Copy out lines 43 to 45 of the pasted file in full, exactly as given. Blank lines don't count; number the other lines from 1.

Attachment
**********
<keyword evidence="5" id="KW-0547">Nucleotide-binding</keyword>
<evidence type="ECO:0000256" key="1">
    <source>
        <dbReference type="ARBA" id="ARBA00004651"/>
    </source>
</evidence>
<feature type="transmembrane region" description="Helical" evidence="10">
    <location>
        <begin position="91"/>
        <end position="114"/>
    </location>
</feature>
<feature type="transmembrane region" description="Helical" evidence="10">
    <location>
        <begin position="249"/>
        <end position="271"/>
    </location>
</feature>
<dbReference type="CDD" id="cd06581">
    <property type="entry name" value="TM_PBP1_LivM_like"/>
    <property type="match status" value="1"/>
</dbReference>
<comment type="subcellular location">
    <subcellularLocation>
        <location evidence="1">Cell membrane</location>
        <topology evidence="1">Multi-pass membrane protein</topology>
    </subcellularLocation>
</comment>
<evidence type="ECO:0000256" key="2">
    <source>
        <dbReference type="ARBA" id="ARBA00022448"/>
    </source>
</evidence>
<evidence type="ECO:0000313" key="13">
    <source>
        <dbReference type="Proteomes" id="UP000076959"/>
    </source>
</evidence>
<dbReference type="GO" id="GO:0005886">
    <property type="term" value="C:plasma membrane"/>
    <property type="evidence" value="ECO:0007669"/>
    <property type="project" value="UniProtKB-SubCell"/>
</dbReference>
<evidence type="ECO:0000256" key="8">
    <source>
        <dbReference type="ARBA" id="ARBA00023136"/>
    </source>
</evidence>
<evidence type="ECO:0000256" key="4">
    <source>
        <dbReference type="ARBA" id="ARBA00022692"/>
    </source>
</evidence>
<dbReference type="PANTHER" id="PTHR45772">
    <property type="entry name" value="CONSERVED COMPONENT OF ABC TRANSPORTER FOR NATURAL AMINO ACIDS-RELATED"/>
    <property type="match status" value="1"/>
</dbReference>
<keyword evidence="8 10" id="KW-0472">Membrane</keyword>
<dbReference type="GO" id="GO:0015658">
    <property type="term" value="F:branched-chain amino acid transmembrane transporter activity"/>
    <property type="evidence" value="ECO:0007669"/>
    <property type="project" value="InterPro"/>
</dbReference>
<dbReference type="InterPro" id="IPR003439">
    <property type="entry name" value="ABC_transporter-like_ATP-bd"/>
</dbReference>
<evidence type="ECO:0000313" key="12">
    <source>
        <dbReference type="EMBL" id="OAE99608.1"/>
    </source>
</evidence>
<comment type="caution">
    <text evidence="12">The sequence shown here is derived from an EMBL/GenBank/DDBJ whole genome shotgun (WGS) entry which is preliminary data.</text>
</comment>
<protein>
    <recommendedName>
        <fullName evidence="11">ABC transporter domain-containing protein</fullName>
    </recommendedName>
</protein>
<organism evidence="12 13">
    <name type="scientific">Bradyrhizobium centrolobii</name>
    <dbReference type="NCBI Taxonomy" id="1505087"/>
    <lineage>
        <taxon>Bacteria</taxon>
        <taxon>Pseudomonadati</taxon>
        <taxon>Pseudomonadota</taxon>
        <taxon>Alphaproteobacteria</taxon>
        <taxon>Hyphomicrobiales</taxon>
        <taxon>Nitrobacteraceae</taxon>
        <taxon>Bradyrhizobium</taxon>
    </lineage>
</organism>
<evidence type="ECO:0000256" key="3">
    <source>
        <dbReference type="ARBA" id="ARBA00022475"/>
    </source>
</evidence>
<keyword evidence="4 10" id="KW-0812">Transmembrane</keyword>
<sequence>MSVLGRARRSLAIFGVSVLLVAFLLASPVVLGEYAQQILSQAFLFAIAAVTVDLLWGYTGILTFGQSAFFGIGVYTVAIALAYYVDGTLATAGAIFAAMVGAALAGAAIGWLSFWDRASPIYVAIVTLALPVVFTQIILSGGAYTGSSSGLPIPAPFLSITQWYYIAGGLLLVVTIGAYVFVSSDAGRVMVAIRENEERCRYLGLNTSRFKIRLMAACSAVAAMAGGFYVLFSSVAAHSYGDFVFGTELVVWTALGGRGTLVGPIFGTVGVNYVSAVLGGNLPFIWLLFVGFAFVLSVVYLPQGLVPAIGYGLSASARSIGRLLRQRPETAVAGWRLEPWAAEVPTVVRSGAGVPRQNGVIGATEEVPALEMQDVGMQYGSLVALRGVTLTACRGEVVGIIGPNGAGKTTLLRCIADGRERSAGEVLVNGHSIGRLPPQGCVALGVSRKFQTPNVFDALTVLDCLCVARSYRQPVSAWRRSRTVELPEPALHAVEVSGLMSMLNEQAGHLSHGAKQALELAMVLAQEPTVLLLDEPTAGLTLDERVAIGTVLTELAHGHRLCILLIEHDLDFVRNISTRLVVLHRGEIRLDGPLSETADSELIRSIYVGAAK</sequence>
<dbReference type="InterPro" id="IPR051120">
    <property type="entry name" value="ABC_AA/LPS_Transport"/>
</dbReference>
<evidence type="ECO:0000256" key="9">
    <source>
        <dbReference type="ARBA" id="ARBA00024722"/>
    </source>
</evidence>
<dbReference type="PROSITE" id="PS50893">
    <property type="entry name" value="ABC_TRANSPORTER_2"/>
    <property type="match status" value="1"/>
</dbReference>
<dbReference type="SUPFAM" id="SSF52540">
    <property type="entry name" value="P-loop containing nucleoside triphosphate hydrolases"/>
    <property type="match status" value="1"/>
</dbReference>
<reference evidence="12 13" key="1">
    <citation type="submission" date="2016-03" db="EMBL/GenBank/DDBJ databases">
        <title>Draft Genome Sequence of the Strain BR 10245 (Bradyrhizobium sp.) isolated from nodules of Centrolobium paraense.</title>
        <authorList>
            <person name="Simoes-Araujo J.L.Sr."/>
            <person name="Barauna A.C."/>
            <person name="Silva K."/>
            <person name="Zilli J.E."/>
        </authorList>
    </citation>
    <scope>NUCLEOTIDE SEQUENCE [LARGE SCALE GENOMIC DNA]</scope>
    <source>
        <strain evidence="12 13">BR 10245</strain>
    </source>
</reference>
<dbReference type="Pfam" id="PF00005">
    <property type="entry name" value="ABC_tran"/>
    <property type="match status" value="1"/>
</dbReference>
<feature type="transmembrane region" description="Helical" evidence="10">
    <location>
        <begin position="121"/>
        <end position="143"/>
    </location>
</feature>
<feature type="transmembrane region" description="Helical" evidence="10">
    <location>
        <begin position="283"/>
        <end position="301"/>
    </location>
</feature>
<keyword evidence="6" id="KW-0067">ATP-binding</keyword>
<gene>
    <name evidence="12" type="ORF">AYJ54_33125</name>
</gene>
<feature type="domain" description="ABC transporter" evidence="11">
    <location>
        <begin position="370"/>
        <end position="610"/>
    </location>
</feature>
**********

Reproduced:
</dbReference>
<evidence type="ECO:0000256" key="8">
    <source>